MR DAvIDSON:   Hello, boys. Can you help me? I've forgotten my key and I can't get in.
JOHN AND HENRY:   We'll try our best , Mr Davidson.
MR DAVIDSON:   You're both taller than me, aren't you?
JoHN:   Yes , I'm over five foot ten. I'm the tallest of the three of us.
HENRY:   But I'm almost as tall as John.
MR DAVIDSON:   Can you climb on John's shoulders and reach that window?
HENRY:   All right. (He climbs on John's shoulders. ) What shall I do now?
MR DAVIDSON:   Open the window, please, and climb through it into the house.
HENRY:   Oh dear , I can't move it . It's fastened in side.
MR DAVIDSON:   Can you break the window?
JoHN:   Look ! There's a policeman ! He's coming towards us.


 


                                  Question on Text B

7. Read the following passage once. Underline the key words while reading
and retell the story to your partner.

                                 Adventure at Midnight
    Long ago there 1 ived two brothers who were very poor. They lived in tiny huts at opposite sides of their large wheat field. At the end of each summer, when harvest time came, the brothers divided the grain they had grown into two equal parts. Some of it they took to be milled into flour, from which they baked bread. The rest was sold for money, with which they bought shoes, clothing, and tools.
    Although they toiled from sunup to sundown, six days a week, they hardly had enough to eat. In spite of this, they were happy because of their great love for one another.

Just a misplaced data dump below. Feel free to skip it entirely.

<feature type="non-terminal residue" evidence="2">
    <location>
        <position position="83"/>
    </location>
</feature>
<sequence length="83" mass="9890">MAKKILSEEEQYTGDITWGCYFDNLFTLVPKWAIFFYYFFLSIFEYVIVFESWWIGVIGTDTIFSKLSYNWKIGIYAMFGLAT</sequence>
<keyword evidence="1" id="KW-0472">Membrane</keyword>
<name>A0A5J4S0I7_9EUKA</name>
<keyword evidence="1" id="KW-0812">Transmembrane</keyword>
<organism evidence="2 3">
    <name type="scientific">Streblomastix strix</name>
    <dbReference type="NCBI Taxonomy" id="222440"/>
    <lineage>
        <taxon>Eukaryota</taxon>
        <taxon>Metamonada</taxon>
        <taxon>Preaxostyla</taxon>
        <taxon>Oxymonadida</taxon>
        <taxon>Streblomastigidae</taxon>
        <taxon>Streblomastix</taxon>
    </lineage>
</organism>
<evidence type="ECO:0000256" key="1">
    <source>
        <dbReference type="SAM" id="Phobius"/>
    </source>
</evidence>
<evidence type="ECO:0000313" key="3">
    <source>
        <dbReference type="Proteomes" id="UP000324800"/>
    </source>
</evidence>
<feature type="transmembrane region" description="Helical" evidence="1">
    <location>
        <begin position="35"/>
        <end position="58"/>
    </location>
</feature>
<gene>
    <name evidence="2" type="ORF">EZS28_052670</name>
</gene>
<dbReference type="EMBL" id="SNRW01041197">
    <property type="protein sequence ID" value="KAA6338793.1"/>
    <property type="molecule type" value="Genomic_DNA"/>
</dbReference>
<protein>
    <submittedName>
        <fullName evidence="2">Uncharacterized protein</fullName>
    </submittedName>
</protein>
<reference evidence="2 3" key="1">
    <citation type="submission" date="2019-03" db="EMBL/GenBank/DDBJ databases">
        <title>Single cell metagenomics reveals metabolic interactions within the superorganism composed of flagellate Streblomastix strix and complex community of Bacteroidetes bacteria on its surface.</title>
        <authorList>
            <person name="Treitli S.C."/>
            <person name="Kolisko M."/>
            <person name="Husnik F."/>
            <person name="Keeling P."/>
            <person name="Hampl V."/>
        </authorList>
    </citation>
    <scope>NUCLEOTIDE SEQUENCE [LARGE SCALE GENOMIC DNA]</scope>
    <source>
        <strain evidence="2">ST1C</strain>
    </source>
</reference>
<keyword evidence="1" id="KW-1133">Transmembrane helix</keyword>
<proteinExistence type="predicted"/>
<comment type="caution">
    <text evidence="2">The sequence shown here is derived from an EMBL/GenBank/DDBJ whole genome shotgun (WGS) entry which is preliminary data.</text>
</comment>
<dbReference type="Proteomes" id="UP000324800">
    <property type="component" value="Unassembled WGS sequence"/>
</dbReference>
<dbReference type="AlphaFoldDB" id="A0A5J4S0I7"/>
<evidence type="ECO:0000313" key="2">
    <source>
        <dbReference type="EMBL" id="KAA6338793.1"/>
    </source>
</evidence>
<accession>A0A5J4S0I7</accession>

But one year, Sirnon, the younger brother. felt a great sadness.
His wife said, "Tell me what is making you so blue? You no longer sing while you work, and the twinkle is gone from your eye. "


    "You are right , dear wife. I am worried about my older brother , Ruben. He is alone in the world, with neither wife nor children. Who will care for him when he gets old and can no longer work? If only he had some money to save for his old age! It isn't fair that we share the harvest equally. But he is proud and will not accept gifts from me. What shall I do?"
    "Would you take food from your own children? " She asked in astonishment. "There is nothing you can do, "'she said. "So forget it. "


    Simon knew that his wife was right , but he was determined to help Ruben, come what might.
Meanwhile, Ruben was sitting under a tree, thinking deeply. When he noticed a bird on the way to its winter home, he said, that bird and I are fortunate because we are free. Neither of us has a wife and children always needing to be fed. But my poor brother, Simon, is burdened with a family.